Desert Messenger

April 20, 2011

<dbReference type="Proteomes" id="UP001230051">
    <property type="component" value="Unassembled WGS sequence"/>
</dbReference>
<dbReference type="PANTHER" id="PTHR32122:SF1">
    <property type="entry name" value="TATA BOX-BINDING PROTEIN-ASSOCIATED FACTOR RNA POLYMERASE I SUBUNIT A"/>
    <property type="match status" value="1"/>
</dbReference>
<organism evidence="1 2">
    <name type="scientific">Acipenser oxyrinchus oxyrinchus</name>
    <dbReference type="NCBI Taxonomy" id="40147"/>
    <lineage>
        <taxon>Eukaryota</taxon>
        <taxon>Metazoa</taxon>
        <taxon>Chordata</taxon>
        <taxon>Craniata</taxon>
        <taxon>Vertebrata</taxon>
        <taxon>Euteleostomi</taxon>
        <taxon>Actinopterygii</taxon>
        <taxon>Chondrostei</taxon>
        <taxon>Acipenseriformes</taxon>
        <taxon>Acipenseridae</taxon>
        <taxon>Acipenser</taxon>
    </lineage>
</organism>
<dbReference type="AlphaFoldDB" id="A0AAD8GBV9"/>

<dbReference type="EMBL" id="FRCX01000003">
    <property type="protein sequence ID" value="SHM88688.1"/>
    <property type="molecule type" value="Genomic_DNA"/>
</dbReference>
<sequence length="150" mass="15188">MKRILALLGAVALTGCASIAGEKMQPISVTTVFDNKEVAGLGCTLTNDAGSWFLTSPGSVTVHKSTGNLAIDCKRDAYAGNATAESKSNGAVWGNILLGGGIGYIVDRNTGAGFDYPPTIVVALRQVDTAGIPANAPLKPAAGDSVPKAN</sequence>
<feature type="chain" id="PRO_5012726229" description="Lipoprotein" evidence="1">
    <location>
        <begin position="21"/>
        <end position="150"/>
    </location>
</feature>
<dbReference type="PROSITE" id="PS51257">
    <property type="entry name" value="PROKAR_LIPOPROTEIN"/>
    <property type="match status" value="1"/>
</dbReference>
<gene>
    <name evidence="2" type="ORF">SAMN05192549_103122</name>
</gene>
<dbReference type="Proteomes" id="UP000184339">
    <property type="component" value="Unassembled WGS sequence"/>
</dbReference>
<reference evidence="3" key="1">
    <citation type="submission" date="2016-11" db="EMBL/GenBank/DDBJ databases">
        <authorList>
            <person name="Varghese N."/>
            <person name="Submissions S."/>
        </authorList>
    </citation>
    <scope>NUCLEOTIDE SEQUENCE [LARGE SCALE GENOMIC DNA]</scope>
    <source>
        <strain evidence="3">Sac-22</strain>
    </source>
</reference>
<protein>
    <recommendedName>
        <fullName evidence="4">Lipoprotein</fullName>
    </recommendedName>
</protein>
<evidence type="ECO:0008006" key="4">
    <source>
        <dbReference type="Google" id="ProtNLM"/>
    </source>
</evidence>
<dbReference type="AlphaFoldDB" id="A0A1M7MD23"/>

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P��� 6 VOICES FROM THE PAST Excerpts from “In the Shadow of Saguaros” By Rosalee Oldham Wheeler Find In the Shadow of Saguaros at Readers Oasis Bookstore, Qtz. THE ALASKA HOTEL OF BOUSE IN QUARTZSITE (Previous story was: “History of Conner Field) Around 1940, a couple of years af- ter we moved to Quartzsite, long-time resident Bill Keiser announced that he was moving the Alaska Hotel of Bouse to Quartzsite. Several weeks later we were tending a yard of our honey bees near Bouse and saw Bill with a huge load on his old fl atbed Model T truck. During our by-the-roadside- chat Bill told us that he had purchased the abandoned hotel and was moving it piece-by-piece to Quartzsite to build his dream home. Bill was excited to tell us all about the grand two-story cement block structure with a veranda that went completely around the second story. There guests relaxed and enjoyed the cool evening breezes while viewing the wonderful desert sunsets. The lobby walls were of solid oak and all fl oors were made of nar¬row, solid oak, tongue and grove. The beauti- ful oak staircase from the second fl oor entered into the parlor where a huge potbel¬ly stove kept the entire hotel warm in winter with ironwood gath- ered from the desert. The stove had a glass door where guests could view the glowing red-orange coals. ���.D�����M��������.��� The Alaska Hotel had been built in the late 1800s as a convenience for the investors of the Swansea Mine located northeast of Bouse. George Mitchell, the mine superintendent, was from Swansea Wales. From Wales and his contacts in France Mitchell promoted the Swansea Mine. Many investors wanted to see the operation fi rst-hand plus they were curious about a land so different from their own. In July of 1905 the Ari- zona & California Railroad com¬pleted 50 miles of track from Congress Junc- tion to Salome. By the sum- mer of 1907 the railroad reached Parker with a spur track from Bouse out to the Swansea Mine. The Swan- sea spur brought many cu- rious European investors to Southwestern Arizona and it was decided to build a mag- nifi cent train station with stained glass windows at the Swansea terminus. The colorful win- dows were an unusual contrast to the adobe structure. At Swansea the pas- sengers would disembark their elegant Pullman car and the train would back A���� 20, 2011 down to the mine, fi ll the open hopper cars with ore, and then return to Bouse. Many visitors stayed several weeks at the hotel to check out their investment and the unusual fl oral and fauna of the desert Southwest. By the early 1930s the ore began to play out and coupled with the world- wide fi nancial panic and bank fail- ures in New York, the operators of the (This picture was taken from the Arizona Road Maps and Tourist Book published in 1913 by the Arizona Good Road Association.) Swansea Mine were left with no other alternative but to close the mine. With- out investors coming to check on their  SEE HOTEL ON PAGE 9

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